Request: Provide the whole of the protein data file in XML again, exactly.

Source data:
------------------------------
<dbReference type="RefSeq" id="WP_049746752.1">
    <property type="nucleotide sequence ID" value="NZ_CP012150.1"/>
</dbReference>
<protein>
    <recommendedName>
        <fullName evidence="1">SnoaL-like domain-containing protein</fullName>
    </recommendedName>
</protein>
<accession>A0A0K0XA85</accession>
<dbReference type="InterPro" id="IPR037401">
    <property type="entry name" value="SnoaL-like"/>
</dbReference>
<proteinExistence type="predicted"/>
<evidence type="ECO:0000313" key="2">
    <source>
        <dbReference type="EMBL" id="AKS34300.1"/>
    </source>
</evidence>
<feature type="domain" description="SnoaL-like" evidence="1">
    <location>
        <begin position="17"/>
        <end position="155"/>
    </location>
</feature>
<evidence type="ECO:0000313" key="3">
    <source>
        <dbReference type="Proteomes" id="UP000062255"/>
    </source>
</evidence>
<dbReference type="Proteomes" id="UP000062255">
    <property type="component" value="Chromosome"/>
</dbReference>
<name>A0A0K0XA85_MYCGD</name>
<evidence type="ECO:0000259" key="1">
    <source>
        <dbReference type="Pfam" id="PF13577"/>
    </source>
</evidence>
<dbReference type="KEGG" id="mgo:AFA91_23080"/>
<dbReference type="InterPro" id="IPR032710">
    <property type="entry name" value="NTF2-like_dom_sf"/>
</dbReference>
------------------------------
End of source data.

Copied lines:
<dbReference type="RefSeq" id="WP_049746752.1">
    <property type="nucleotide sequence ID" value="NZ_CP012150.1"/>
</dbReference>
<protein>
    <recommendedName>
        <fullName evidence="1">SnoaL-like domain-containing protein</fullName>
    </recommendedName>
</protein>
<accession>A0A0K0XA85</accession>
<dbReference type="InterPro" id="IPR037401">
    <property type="entry name" value="SnoaL-like"/>
</dbReference>
<proteinExistence type="predicted"/>
<evidence type="ECO:0000313" key="2">
    <source>
        <dbReference type="EMBL" id="AKS34300.1"/>
    </source>
</evidence>
<feature type="domain" description="SnoaL-like" evidence="1">
    <location>
        <begin position="17"/>
        <end position="155"/>
    </location>
</feature>
<evidence type="ECO:0000313" key="3">
    <source>
        <dbReference type="Proteomes" id="UP000062255"/>
    </source>
</evidence>
<dbReference type="Proteomes" id="UP000062255">
    <property type="component" value="Chromosome"/>
</dbReference>
<name>A0A0K0XA85_MYCGD</name>
<evidence type="ECO:0000259" key="1">
    <source>
        <dbReference type="Pfam" id="PF13577"/>
    </source>
</evidence>
<dbReference type="KEGG" id="mgo:AFA91_23080"/>
<dbReference type="InterPro" id="IPR032710">
    <property type="entry name" value="NTF2-like_dom_sf"/>
</dbReference>